COVID-19 in Arizona: Navajo Nation sees a spike in cases

  • Slug: BC-CNS Arizona COVID Update, 655 words.
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By Abigail Vaerewyck
Cronkite News

PHOENIX – Despite promising trends last week, the Navajo Department of Health reported a spike in COVID-19 cases Monday, with 98 new cases and five additional deaths.

As of Sunday, the total number of deaths on the Navajo Nation reservation was 246. Officials said 5,348 cases of COVID-19 have been confirmed, and they estimated 1,840 people have recovered.

“During this difficult time, we ask our citizens to practice preventive measures to minimize COVID-19 exposure,” Navajo Nation Vice President Myron Lizer said in a statement. In addition to urging tribal members to disinfect items that come into their homes, wear masks and use hand sanitizer, Lizer said, “Remember to maintain a distance of at least six feet from others and allow elders and others at high risk of severe illness to move up in shopping lines to lessen their exposure of COVID-19.” Continue reading “COVID-19 in Arizona: Navajo Nation sees a spike in cases”

Mayors glad to get COVID-19 relief funding, wish it had arrived sooner

  • Slug: BC-CNS-Mayors CARES,760
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By Blake Freas
Cronkite News

WASHINGTON – Mayors around the state said they welcome the $441 million in COVID-19 relief funding released by the state this week – they just wish they could have welcomed it sooner.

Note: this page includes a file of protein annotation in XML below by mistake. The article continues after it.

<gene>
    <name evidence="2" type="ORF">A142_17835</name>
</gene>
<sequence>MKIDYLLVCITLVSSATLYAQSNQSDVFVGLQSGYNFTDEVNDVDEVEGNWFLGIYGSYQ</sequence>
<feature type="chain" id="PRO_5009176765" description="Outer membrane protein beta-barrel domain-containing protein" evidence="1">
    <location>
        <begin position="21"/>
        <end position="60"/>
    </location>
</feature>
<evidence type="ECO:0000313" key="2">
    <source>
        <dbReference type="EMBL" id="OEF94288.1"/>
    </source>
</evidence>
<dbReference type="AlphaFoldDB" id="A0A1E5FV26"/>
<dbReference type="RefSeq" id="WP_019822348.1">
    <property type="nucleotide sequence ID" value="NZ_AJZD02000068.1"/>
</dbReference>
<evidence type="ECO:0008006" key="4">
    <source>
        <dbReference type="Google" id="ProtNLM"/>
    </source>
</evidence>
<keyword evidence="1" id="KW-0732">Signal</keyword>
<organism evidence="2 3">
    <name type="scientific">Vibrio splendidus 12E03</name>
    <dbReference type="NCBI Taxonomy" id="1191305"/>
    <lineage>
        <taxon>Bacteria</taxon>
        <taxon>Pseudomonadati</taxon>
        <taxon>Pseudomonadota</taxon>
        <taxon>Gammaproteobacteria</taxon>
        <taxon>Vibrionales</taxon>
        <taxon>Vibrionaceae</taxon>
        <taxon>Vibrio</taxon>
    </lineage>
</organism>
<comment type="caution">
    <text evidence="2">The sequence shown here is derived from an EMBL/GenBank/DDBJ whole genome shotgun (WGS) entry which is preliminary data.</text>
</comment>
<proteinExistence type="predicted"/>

“The fact that this has taken so long, it’s sad,” said Flagstaff Mayor Coral Evans, one of several local leaders who said this week that they wish the money had come directly from the federal government and had not been filtered through the state. Continue reading “Mayors glad to get COVID-19 relief funding, wish it had arrived sooner”

COVID-19 in Arizona: 790 new cases breaks record for second straight day

  • Slug: BC-CNS Arizona COVID Update, 715 words.
  • Graphic here.

By Brett Bavcevic
Cronkite News

PHOENIX – In the days since Gov. Doug Ducey announced the reopening of Arizona schools this fall and youth sports this summer, the Arizona Department of Health Services has reported 2,173 new cases of COVID-19, with Friday and Saturday setting successive single-day records of 702 and 790 cases, respectively.

The state has issued guidance on safely reopening youth sports and activities, much of it relying on parents to take the appropriate steps to assure the health of young children, teachers and coaches who could be exposed to the novel coronavirus that causes COVID-19.

“Our approach is going to remain calm and steady, we’re going to take urgent action when it comes to public health,” Ducey said Thursday. Ducey lifted Arizona’s statewide stay-at-home order on May 15.